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Thursday, March 11, 2010

Found: Black Angel

If you're at least 38 years old, you may remember a short film that was shown jointly with the theatrical release of The Empire Strikes Back in 1980. (I'm way past old enough, but have no recollection of that year at all.) The short film was Black Angel, produced with gift money of £25,000 from George Lucas for his appreciation of the art direction provided by Roger Christian in Star Wars.

Mr. Christian used the money to produce a moody, mystical fantasy art film set in the middle ages. The film was lost for many years following an illness suffered by Mr. Christian, but nevertheless was quite influential to filmmakers. Fortunately, a half-inch print of the film has been found. ShadowLocked has an excellent and exclusive interview with Black Shadow director Roger Christian. In the article containing the interview, you'll find stills from the film and conversation about its making and history.

An interesting quote from the interview:

"Cinema has changed so much, and I bless Peter Jackson [director of the Lord of the Rings trilogy], because he gave the world what it didn't know it wanted, and brought this kind of fantasy world into huge mainstream cinema, finally. And did it so beautifully."

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Tuesday, March 9, 2010

Oscar Awards and Speculative Fiction

The Oscar winners have been announced. Here is the official list of the nominees and winners of the 82nd Academy Awards.

Speculative fiction films made a showing. Avatar scored well, winning art direction, cinematography and visual effects. But James Cameron and company, with so many other nominations, was vexed nearly every step of the way by The Hurt Locker: directing, film editing, best picture, sound editing and sound mixing. Maybe the billions in ticket sales will take the sting out of this for Cameron. Avatar eclipsed the previous ticket sales leader, Titanic, but that's his film, too. (I won't even mention Aliens and The Terminator.)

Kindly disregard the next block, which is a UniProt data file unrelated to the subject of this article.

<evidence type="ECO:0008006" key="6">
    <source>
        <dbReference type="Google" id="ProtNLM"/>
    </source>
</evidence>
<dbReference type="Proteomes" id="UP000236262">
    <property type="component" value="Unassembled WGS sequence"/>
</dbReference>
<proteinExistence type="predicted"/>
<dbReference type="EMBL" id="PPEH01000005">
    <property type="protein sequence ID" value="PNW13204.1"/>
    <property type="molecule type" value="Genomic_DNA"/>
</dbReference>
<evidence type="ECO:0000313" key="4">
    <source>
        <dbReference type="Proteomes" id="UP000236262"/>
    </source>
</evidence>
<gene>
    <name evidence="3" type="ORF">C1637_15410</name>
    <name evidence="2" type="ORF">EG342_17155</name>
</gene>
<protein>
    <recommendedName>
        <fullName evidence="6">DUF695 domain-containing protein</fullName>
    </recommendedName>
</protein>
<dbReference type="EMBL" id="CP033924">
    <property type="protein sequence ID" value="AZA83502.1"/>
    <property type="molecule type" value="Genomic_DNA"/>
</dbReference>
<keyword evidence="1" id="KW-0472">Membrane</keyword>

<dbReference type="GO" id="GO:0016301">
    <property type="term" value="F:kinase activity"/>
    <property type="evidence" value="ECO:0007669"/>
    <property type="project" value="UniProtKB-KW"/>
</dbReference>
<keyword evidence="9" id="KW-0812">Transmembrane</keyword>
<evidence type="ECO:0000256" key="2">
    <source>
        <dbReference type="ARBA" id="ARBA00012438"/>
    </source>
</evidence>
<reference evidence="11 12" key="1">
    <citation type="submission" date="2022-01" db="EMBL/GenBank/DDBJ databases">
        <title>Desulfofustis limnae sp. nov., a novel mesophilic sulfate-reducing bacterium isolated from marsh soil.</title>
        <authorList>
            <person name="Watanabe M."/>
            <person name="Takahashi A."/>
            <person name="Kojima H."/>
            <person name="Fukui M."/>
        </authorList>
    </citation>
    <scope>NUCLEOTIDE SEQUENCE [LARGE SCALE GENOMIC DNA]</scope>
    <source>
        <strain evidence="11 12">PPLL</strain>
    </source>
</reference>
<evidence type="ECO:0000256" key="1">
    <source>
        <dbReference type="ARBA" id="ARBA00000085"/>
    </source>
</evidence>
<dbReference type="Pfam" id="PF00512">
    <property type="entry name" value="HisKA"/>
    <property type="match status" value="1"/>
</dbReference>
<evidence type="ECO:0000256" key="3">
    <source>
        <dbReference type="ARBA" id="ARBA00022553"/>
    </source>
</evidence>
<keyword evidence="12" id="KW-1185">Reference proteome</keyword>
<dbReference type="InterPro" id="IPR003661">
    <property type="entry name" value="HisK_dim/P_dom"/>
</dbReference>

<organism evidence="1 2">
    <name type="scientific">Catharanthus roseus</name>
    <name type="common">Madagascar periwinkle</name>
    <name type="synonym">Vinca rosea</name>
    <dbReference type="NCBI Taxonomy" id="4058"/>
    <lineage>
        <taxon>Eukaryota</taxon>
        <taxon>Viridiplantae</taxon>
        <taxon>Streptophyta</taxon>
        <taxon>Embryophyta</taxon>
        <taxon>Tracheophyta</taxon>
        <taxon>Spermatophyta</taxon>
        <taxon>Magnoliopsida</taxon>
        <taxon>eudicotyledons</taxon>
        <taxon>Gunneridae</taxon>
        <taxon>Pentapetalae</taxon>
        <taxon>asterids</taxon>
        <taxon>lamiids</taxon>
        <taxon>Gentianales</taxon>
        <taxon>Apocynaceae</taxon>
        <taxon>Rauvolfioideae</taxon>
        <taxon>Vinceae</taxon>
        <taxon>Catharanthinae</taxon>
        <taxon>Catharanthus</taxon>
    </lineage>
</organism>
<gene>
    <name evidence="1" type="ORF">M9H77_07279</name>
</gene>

The other major speculative film win was Up with animated feature film.

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Saturday, February 20, 2010

Nebula, Stoker and Saturn Ballots/Awards

The writing awards season has begun with three prestigious ballots or awards:

The Science Fiction & Fantasy Writers of America (SFWA) has named their short list for the 2009 Nebula Awards. Their categories include short story, novel, novelette, novella, the Ray Bradbury Award for Outstanding Dramatic Presentation, and the Andre Norton Award for Young Adult Science Fiction and Fantasy. John Scalzi has two nominations, for the novella and young adult science fiction and fantasy categories.

The Horror Writers Association (HWA) has announced their ballot for the 2009 Stoker Award nominees. They include categories for superior achievement in a novel, first novel, long fiction, short fiction, anthology, collection, nonfiction and poetry.

The Academy of Science Fiction, Fantasy and Horror Films (Academy) has announced their finalists for the 35th annual Saturn Awards. Here are the Saturn Award nominations and the Saturn Award winners (link will eventually change). The Dark Knight won five awards. Iron Man won the best science fiction film. This award has numerous categories, including films, directors, writers, actors, music and others.

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Tuesday, February 2, 2010

Oscar Nominations--Speculative Fiction

Go to the Oscars site for the full list of Oscar nominations for 2010 (82nd Academy Awards). Perusing the list, you'll find these speculative fiction films (including mysteries) considered for an Academy Award (some categories omitted):

Animated feature film

  • “Coraline” Henry Selick
  • “Fantastic Mr. Fox” Wes Anderson
  • “The Princess and the Frog” John Musker and Ron Clements
  • “The Secret of Kells” Tomm Moore
  • “Up” Pete Docter

Art direction

  • “Avatar” Art Direction: Rick Carter and Robert Stromberg; Set Decoration: Kim Sinclair
  • “The Imaginarium of Doctor Parnassus” Art Direction: Dave Warren and Anastasia Masaro; Set Decoration: Caroline Smith
  • “Sherlock Holmes” Art Direction: Sarah Greenwood; Set Decoration: Katie Spencer

Cinematography

  • “Avatar” Mauro Fiore
  • “Harry Potter and the Half-Blood Prince” Bruno Delbonnel

Directing

  • "Avatar" James Cameron

Film editing

  • “Avatar” Stephen Rivkin, John Refoua and James Cameron
  • “District 9” Julian Clarke

Music (Original Score)